Lee Skrypchuk

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Copyright and reuse: The Warwick Research Archive Portal (WRAP) makes the work of researchers of the University of Warwick available open access under the following conditions. This article is made available under the Creative Commons Attribution (CC BY 3.0) license and may be reused according to the conditions of the license. For more details A note on(More)
Using interactive displays, such as a touchscreen, in vehicles typically requires dedicating a considerable amount of visual as well as cognitive capacity and undertaking a hand pointing gesture to select the intended item on the interface. This can act as a distractor from the primary task of driving and consequently can have serious safety implications.(More)
Intent-aware displays aim to simplify and expedite the task of selecting an icon displayed on an in-vehicle touchscreen via a free hand pointing gesture, thus, minimise the incurred effort and/or distractions. This is achieved by determining the user intent, with high confidence, notably early in the pointing gesture. This paper describes a pilot evaluative(More)
With the proliferation of the touchscreen technology, interactive displays are becoming an integrated part of the modern vehicle environment. However, due to road and driving conditions, the user input on such displays can be perturbed resulting in erroneous selections. This paper describes an evaluative study of the usability and input performance of(More)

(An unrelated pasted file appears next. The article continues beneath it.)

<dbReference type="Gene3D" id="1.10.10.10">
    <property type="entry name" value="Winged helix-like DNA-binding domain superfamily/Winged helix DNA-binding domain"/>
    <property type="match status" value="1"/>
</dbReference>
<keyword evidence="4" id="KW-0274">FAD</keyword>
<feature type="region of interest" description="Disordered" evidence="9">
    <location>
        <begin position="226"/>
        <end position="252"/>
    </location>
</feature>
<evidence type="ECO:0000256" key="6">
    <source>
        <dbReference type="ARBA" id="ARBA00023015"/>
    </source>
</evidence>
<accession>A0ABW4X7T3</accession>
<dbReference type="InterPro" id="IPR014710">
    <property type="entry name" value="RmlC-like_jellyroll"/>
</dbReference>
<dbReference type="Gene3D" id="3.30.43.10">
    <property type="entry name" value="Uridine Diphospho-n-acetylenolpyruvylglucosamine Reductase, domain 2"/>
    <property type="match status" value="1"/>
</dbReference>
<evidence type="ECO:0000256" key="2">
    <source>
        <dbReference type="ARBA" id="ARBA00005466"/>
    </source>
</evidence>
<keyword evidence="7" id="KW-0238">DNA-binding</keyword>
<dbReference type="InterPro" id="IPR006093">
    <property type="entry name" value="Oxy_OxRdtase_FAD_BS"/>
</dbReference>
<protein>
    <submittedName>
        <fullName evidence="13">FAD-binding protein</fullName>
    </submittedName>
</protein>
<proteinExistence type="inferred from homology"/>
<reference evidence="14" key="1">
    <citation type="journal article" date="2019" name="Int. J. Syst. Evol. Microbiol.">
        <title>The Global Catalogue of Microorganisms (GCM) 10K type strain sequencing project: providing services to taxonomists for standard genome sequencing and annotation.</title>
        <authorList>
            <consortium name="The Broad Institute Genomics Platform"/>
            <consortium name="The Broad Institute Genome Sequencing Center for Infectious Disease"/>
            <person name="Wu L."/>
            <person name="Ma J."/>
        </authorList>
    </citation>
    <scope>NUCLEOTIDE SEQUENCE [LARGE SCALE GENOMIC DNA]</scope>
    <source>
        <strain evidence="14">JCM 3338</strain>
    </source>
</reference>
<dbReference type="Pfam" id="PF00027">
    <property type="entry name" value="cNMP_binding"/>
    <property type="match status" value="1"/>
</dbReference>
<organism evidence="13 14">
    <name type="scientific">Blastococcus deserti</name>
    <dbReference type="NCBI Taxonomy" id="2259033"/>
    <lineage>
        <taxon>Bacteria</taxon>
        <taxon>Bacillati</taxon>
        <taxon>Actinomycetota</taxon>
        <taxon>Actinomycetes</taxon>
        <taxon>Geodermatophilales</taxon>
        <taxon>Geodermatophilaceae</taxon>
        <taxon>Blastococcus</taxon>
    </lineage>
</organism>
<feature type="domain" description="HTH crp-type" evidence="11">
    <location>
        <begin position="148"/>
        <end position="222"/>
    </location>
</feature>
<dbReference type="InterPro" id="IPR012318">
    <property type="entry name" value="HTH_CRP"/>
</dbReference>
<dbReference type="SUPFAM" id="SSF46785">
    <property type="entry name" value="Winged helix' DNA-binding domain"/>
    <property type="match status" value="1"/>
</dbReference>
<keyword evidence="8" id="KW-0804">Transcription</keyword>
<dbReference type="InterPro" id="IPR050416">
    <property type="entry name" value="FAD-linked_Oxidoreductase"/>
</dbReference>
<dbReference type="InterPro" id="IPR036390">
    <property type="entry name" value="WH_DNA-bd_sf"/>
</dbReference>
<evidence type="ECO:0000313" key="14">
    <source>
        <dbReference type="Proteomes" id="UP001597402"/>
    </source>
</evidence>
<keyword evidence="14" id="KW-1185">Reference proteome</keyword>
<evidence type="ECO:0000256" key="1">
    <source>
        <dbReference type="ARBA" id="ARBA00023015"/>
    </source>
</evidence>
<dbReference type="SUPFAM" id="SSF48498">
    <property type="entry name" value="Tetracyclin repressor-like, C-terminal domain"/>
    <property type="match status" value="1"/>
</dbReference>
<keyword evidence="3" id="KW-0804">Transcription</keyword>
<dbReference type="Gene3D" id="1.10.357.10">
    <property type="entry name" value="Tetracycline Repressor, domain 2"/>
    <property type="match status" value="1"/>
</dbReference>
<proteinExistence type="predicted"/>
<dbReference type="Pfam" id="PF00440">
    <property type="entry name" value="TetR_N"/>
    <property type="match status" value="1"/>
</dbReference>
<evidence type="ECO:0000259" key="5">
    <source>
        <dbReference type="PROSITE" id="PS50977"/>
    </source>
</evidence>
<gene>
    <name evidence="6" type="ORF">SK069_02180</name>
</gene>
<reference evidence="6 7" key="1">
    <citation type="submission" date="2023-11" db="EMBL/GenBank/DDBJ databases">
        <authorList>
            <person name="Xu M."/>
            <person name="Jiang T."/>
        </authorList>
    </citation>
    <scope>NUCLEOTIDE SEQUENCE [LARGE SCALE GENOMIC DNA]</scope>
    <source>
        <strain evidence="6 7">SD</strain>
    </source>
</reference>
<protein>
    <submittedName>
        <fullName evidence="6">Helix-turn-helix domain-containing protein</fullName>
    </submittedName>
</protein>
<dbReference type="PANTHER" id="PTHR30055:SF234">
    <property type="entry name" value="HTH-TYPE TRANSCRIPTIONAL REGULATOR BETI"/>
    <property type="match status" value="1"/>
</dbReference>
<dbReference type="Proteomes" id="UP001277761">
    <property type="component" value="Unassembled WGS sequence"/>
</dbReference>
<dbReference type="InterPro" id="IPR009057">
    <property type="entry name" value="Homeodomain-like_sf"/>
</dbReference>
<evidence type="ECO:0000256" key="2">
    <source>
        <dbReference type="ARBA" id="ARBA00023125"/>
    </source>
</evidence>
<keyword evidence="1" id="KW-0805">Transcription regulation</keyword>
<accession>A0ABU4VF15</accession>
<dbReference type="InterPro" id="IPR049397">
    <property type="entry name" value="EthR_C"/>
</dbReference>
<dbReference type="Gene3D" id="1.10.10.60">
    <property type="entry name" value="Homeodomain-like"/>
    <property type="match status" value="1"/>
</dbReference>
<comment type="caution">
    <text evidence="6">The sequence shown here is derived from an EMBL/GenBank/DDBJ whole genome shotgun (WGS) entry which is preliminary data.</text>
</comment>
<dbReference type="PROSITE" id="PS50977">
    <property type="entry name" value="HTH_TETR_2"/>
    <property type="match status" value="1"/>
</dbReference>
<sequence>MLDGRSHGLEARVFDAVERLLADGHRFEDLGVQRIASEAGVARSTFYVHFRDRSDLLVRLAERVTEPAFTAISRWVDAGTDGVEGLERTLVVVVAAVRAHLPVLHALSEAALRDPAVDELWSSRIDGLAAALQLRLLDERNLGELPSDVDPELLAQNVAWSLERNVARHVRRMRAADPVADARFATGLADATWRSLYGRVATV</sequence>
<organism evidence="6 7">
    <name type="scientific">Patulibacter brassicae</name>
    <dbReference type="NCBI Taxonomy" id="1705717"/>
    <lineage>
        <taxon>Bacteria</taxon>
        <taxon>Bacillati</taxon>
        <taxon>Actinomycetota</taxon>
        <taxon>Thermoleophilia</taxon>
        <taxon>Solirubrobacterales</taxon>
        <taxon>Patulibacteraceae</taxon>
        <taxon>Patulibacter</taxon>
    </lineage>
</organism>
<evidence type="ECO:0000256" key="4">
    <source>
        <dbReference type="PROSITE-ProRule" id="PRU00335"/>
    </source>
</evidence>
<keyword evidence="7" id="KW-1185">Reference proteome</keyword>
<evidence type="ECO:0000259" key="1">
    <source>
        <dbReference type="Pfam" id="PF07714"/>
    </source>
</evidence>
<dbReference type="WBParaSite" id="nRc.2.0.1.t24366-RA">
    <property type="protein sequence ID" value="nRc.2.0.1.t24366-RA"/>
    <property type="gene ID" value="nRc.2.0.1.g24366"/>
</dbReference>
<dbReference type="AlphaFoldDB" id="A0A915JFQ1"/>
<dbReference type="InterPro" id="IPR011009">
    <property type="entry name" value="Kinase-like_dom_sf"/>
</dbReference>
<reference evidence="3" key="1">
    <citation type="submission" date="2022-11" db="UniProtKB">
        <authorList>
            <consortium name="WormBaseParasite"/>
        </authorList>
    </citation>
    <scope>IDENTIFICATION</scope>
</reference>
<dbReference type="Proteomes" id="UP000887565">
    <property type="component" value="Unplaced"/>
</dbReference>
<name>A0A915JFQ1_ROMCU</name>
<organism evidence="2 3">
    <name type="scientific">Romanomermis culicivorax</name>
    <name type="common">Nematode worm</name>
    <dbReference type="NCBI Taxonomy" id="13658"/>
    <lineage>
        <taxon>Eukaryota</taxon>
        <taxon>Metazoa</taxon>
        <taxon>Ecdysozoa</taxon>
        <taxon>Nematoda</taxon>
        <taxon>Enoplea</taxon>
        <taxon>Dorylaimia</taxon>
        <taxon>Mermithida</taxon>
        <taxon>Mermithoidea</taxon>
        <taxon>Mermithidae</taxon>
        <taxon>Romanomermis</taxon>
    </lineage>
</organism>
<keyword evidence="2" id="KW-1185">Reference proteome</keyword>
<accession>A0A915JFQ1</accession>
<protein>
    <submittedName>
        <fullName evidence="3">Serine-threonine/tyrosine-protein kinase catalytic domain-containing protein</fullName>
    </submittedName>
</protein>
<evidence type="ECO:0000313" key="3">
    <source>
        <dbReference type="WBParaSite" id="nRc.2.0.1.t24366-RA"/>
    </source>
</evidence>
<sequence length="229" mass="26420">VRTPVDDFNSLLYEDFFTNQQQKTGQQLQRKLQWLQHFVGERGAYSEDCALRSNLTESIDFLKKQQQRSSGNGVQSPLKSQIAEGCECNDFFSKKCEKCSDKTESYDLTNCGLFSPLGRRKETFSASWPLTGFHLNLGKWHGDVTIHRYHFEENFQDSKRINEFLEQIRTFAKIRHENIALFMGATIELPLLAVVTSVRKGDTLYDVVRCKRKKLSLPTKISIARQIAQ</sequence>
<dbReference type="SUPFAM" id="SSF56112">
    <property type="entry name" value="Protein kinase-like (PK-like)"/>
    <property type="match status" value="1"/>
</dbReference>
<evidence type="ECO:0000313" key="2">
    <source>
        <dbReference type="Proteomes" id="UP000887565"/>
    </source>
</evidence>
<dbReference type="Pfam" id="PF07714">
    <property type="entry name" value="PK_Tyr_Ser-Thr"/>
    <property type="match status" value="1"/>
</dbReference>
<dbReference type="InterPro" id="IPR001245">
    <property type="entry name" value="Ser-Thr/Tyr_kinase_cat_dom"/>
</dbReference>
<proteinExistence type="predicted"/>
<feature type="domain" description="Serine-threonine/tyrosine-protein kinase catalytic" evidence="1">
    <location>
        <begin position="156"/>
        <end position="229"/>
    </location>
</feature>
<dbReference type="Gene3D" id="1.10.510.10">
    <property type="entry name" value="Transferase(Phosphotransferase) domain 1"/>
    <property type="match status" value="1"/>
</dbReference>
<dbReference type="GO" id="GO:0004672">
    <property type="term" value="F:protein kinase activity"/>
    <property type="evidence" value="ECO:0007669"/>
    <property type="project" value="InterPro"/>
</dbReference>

The study at hand evaluates if and how perception of haptic pulse feedback provided by an accelerator pedal in a stationary car differs dependent on the shoe type (herein safety boots and plimsolls) or the age and gender of the participant. Intermediate results indicate that the shoe type and age do not have a significant influence on the haptic perception.(More)
Finger-touch based interactions with capacitive touchscreen devices in cars are becoming increasingly common. As such, it is critical to understand the basic human factors of target acquisition (pointing/touching) in this context. We describe a simulator study that aims to build Fitts' Law relationships for predicting the visual demands (mean glance(More)
Touchscreen interfaces are increasingly used on a daily basis in both mobile devices and in cars. The majority of vehicles use resistive touchscreens which, while reliable and inexpensive, may not perform as well as alternative touchscreen technologies. A simulator-based user-centred study was conducted to compare the User Experience of resistive(More)